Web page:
Arizona submitted a waiver to impose work requirements and a lifetime limit for able-bodied people on the Medicaid program; Congress will tackle long-term funding for the Children's Health Insurance Plan in 2018; the opioid epidemic escalated in 2016.
Arizona has submitted a waiver to the Trump administration asking to impose work requirements on able-bodied adults in the state Medicaid program. According to The Hill, there are some exemptions, but most beneficiaries will have to be working, in school, or attending employment support and development programs. In addition to the work requirement, Arizona is looking to impose a 5-year lifetime limit on receiving Medicaid benefits for able-bodied individuals. A similar waiver was rejected previously by the Obama administration. However, CMS Administrator Seema Verma has signaled the agency now is open to work requirements in Medicaid.
A joint statement from Republican Senators Lamar Alexander, Tennessee, and Susan Collins, Maine, made it clear that funding for the Children’s Health Insurance Program (CHIP) will not happen before the end of the year. They said that CHIP reauthorization funding, which would fund the program for 5 years, will not be part of the year-end spending bill. Instead, Congress will fully address CHIP funding in 2018. Modern Healthcare also reported that Congress will only fund CHIP through the first 2 quarters of next year as part of the package to fund the government through January 19, 2018. The short-term plan is to shift funding from states that have a surplus to states running out of money.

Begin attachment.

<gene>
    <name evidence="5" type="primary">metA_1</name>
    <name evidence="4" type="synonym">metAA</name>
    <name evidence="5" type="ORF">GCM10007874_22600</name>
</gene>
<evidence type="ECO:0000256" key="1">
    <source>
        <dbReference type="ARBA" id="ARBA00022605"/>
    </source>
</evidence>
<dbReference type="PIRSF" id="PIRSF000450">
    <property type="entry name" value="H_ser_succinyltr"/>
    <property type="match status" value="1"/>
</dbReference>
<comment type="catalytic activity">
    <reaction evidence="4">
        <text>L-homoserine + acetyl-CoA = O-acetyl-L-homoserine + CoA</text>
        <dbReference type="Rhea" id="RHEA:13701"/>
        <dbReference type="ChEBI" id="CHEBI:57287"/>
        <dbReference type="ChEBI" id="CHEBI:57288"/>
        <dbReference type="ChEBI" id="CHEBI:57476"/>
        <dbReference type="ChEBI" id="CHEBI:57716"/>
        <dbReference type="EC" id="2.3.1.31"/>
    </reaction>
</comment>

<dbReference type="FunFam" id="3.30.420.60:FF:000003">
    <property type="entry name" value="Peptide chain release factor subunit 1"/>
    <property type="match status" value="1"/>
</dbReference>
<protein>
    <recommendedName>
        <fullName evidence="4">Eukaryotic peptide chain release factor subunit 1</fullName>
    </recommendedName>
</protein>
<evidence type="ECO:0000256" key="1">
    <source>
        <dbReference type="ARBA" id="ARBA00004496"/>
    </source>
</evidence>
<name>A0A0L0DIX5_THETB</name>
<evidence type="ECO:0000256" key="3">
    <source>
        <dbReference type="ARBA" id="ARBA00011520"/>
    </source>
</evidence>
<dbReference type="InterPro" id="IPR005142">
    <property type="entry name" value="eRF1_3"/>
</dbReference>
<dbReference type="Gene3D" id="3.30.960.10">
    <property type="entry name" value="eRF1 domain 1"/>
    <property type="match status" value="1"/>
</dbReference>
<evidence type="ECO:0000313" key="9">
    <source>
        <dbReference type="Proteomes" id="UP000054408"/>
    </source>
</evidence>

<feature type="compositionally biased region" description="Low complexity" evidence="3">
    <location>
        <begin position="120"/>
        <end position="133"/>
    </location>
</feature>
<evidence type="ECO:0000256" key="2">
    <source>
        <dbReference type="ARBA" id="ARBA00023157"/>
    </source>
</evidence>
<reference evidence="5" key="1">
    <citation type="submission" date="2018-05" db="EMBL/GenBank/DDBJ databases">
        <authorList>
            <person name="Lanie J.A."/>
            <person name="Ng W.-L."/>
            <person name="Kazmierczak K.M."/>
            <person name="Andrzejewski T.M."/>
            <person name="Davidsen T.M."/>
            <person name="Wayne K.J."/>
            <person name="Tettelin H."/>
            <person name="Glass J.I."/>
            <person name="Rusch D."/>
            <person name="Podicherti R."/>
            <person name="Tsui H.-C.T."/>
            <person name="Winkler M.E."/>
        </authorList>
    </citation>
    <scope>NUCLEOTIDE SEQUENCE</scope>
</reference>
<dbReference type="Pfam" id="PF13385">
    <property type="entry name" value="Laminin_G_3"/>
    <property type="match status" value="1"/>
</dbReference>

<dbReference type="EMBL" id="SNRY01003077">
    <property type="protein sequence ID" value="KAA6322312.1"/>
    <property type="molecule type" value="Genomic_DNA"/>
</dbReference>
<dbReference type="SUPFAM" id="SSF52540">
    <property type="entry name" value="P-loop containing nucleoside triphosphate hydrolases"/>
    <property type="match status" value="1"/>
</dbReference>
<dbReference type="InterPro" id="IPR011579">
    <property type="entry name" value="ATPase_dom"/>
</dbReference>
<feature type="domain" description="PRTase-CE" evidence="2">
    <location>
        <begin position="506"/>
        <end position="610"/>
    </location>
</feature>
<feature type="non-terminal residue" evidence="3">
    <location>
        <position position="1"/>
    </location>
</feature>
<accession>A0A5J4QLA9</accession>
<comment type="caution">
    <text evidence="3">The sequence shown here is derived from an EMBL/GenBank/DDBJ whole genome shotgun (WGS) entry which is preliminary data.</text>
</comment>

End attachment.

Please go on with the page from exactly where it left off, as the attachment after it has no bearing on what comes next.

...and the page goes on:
In 2016, the number of opioid overdose deaths increased 28% over the previous year. The rise in deaths was driven by deaths from fentanyl and other synthetic opiates, The Washington Post reported. Deaths from painkillers, such as hydrocodone and oxycodone, were also up 14%. While the CDC reported that more than 42,000 Americans died of opioid overdoses, it’s thought that the official figures could underestimate the true number of deaths by at least 20%. Men are twice as likely to die of a drug overdose as women, and West Virginia has the highest opioid overdose mortality rate.